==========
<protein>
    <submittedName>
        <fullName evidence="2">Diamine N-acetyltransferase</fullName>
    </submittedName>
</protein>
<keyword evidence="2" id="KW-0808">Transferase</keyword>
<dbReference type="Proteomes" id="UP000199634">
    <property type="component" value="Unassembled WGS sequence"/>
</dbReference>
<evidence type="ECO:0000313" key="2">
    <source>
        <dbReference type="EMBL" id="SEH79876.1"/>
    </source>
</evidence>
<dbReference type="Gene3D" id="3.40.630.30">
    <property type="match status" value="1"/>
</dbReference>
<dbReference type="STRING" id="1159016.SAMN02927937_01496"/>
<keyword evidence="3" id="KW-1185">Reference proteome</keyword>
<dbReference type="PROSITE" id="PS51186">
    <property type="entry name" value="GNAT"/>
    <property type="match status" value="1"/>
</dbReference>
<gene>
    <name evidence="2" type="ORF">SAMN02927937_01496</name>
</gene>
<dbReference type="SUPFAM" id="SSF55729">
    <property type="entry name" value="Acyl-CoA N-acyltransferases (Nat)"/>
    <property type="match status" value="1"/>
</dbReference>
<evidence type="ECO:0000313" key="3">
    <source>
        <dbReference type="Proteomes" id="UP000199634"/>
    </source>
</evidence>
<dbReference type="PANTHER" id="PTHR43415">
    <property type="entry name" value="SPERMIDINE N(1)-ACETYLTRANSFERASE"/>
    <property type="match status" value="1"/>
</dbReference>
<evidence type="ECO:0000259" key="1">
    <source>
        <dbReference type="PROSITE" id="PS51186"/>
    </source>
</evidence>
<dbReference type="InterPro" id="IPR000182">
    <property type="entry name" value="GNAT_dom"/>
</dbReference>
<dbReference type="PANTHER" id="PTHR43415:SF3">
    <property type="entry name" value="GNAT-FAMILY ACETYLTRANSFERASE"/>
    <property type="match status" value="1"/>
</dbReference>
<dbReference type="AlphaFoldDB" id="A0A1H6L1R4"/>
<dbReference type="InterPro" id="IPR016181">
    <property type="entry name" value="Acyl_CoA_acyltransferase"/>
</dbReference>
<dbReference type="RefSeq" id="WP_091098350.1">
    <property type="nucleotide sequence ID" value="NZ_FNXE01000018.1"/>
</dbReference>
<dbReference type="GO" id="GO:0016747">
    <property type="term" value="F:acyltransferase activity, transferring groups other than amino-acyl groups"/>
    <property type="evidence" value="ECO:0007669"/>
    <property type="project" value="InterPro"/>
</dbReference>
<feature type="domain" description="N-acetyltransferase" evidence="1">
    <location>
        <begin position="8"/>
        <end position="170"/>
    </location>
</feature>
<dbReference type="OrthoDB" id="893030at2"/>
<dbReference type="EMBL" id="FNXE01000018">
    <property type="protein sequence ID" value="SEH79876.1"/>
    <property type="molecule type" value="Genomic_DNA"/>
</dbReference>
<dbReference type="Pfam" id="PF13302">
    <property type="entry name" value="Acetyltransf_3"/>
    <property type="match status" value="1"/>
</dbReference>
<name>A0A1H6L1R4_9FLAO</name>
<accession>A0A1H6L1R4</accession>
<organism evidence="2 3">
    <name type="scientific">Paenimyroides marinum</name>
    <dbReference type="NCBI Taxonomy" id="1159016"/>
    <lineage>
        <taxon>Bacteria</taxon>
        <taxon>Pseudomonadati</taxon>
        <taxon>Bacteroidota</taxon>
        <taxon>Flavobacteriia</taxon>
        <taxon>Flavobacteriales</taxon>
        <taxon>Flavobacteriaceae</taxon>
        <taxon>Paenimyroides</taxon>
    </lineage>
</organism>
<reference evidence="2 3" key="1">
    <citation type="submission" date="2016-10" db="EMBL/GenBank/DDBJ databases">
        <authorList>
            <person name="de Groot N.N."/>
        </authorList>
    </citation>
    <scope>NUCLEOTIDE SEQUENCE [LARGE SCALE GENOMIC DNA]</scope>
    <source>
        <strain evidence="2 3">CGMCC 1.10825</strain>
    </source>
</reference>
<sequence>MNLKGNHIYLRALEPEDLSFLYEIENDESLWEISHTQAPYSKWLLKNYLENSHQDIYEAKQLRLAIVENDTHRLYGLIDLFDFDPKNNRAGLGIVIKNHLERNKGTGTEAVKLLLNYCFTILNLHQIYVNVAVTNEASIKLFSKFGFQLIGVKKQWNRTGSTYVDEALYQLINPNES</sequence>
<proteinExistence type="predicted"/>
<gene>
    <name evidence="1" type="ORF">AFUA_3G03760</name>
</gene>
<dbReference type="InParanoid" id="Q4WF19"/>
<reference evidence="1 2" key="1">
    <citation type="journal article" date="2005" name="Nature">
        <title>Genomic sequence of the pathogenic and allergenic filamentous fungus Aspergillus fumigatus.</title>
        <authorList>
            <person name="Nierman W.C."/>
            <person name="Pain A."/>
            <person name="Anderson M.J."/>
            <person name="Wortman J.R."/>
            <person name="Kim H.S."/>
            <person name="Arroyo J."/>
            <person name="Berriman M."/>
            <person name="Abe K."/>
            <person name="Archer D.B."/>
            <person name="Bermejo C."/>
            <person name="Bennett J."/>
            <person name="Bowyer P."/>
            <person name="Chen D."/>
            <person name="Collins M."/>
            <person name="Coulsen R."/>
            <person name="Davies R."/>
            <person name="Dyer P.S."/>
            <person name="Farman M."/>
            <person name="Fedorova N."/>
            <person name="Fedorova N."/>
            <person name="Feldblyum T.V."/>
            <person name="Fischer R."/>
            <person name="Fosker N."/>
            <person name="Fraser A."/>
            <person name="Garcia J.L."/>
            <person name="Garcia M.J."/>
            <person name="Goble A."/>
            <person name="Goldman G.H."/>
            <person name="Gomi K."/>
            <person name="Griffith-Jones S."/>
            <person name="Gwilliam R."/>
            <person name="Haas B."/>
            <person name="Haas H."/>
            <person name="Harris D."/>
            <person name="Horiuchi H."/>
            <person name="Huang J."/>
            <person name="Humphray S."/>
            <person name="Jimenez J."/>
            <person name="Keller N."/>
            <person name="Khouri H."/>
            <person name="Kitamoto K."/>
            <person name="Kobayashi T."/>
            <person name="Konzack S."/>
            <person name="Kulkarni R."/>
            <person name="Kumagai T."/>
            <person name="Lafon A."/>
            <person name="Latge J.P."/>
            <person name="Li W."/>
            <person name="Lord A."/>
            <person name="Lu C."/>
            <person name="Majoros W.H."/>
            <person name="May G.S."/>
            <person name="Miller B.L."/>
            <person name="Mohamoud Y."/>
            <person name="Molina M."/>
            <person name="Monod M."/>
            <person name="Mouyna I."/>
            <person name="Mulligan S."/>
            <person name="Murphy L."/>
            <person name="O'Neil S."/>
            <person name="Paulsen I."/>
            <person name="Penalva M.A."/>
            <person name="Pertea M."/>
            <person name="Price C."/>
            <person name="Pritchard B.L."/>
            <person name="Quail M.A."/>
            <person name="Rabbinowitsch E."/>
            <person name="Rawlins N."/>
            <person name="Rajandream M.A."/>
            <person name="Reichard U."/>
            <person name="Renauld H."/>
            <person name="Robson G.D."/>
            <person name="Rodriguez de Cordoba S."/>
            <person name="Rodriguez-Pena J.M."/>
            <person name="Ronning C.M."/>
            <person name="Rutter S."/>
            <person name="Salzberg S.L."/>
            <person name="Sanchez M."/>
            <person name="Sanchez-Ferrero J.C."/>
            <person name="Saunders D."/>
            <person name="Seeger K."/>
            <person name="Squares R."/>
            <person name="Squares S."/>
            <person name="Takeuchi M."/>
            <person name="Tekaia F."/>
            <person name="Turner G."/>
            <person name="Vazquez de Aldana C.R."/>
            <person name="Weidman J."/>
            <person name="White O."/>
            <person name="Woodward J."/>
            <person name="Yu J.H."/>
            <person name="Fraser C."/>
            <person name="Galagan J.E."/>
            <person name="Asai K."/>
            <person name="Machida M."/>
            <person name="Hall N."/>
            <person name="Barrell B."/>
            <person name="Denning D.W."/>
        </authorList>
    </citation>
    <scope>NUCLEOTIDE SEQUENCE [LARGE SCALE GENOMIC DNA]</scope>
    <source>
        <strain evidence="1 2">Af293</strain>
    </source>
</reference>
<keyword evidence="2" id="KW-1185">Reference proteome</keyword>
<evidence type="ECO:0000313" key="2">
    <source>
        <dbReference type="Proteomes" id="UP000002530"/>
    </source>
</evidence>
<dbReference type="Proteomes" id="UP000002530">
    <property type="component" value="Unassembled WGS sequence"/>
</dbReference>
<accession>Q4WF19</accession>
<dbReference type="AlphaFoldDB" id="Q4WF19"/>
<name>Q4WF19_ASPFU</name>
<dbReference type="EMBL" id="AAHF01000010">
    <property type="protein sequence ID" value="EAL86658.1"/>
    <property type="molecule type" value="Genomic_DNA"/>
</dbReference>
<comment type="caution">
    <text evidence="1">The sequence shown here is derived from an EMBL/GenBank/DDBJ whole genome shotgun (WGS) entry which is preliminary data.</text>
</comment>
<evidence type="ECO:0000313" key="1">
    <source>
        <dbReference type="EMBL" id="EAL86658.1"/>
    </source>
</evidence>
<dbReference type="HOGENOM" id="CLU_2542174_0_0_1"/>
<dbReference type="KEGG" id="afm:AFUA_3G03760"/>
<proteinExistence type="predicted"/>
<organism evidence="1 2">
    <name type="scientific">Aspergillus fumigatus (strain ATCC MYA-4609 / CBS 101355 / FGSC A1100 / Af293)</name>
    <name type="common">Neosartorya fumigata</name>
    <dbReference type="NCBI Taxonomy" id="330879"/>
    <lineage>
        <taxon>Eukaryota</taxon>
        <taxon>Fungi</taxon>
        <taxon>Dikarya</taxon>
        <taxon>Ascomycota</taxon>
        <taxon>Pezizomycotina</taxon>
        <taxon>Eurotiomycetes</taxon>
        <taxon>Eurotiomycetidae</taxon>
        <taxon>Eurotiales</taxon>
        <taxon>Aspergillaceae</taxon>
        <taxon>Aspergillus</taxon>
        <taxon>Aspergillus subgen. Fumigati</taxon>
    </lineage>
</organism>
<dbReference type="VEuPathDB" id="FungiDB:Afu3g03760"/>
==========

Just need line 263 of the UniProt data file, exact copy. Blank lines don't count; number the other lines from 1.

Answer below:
    </lineage>